Middle-income Latinos in the workforce say they feel less financially secure and worry more about money than other Americans, posing higher hurdles to planning for retirement and building wealth, according to new research commissioned by Massachusetts Mutual Life Insurance Company (MassMutual).
Amongst the key findings:
• Emergency preparedness. Three in 10 Hispanics reported having less than $500 saved for emergencies, leaving workers unprepared and more likely to struggle if they were out of work for one month or experienced unexpected events. Furthermore, Latinos in the workforce are less likely than others to have at least $5,000 set aside for emergencies (28% vs. 42% of the general population).
• Debt. In addition, unlike other consumer segments, the study revealed that debt and bills/cost of living tie as the top issues that face Latinos in their households. Latinos in the workforce find it more difficult than others to manage their monthly finances and nine in ten attribute this difficulty to high levels of debt and not having enough money.
• Retirement preparedness. When it comes to preparing for retirement, Hispanics feel they are falling behind, and, more so than others, wish their employer did more to educate them about saving for retirement. Just over half say that having benefits through their employer makes them feel more secure.
• Well-being. Among the concerns and obstacles to middle class workers' financial security, a key concern for Latinos is the well-being of their parents and their own personal health. While, like others, Latinos are most worried about politics and the direction of the country, they are also more likely than others to express concern about their household's financial situation and housing situation. More than half worry about household finances at least once a week.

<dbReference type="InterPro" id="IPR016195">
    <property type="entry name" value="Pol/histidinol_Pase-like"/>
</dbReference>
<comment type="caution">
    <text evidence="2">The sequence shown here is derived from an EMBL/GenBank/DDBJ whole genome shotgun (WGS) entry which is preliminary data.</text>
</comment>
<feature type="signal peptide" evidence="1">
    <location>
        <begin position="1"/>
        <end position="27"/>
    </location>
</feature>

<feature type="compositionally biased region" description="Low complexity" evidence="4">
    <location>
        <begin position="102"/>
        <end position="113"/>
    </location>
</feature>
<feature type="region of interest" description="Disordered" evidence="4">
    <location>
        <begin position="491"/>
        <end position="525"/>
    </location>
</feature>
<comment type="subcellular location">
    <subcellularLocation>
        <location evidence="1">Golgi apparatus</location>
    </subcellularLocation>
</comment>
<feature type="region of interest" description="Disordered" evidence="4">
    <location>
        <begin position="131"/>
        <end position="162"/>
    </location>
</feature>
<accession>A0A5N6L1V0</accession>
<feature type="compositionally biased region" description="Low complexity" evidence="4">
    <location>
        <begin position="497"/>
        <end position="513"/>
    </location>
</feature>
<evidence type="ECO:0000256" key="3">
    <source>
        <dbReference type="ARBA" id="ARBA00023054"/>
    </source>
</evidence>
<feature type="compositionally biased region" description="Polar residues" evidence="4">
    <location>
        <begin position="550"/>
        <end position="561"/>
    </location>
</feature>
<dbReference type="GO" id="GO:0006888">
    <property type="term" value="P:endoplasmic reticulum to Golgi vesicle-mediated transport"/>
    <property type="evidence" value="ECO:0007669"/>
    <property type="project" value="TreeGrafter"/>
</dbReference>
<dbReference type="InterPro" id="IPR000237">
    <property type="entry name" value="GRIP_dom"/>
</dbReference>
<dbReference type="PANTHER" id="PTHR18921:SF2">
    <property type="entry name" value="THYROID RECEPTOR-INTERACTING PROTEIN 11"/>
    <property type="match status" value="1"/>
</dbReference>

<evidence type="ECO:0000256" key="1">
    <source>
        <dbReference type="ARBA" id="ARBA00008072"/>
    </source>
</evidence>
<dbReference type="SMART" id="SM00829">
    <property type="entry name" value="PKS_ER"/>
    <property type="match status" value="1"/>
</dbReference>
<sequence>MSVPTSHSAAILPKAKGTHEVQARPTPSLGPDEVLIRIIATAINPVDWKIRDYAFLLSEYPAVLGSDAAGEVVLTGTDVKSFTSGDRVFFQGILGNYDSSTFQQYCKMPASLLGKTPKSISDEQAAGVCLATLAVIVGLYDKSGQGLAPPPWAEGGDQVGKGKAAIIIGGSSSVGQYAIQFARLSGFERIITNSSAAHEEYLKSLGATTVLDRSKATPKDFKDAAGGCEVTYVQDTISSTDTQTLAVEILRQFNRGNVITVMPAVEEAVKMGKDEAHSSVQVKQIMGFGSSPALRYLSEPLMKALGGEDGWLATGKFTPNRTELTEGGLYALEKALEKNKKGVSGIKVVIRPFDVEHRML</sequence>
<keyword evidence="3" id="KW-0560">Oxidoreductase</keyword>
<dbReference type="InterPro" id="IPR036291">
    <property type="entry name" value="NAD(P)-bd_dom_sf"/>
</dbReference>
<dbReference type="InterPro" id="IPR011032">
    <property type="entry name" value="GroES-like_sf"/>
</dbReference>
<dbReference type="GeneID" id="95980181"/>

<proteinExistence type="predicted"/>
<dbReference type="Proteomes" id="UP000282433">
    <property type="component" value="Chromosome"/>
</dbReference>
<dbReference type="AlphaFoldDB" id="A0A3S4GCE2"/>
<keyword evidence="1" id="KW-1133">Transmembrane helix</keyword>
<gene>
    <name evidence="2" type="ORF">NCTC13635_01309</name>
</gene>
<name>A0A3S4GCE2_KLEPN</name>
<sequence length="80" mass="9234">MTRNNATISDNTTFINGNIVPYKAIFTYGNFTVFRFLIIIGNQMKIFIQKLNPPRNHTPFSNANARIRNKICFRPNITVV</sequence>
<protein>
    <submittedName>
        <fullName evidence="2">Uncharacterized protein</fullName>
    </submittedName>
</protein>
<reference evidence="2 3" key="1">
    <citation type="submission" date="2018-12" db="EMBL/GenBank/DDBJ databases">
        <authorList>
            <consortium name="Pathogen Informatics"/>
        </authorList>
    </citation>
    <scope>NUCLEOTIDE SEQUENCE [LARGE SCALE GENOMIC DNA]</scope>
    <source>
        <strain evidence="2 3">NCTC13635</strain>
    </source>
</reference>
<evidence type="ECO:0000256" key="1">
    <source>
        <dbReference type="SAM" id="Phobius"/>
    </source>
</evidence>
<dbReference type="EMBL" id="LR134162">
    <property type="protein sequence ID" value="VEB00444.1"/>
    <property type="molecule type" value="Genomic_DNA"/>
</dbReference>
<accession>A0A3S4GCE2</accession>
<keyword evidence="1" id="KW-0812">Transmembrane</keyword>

"Securing a good financial future requires saving and planning," says David Hufnagel, Latino market director, MassMutual. "We want to empower families with resources and tools to help achieve their financial goals and prepare financially for the long-term."
Based on the research findings, MassMutual offers the following tips:
1. Develop a monthly budget and set up/reallocate priorities for short and long-term financial planning and saving.
2. Start saving for retirement as soon as possible and find out if your employer offers retirement saving plans. (Contributing a portion of your pay on a pre-tax basis to your employer's retirement plan may help make saving more affordable. Calculate how much you need to save for retirement using online tools like the MassMutual Retirement Planning Calculator.)
3. If you have hopes to help fund a college education for children or loved ones, calculate how much it will cast with MassMutual's college savings calculator.
4. Take advantage of financial educational opportunities offered by your employer and trusted financial advisors.
"It is no surprise that our study found that Latinos in the workforce would welcome additional financial help and guidance from their employers," said Hufnagel. "In fact, our research revealed that Latinos show much more interest in employer-offered financial planning/counseling services, especially budgeting assistance and debt counseling, than other consumer segments."
The internet-based study conducted on behalf of MassMutual by Greenwald & Associates from February 28 to March 14, 2017 polled 513 Americans who identified themselves as Hispanic with annual household incomes of between $35,000 and $150,000.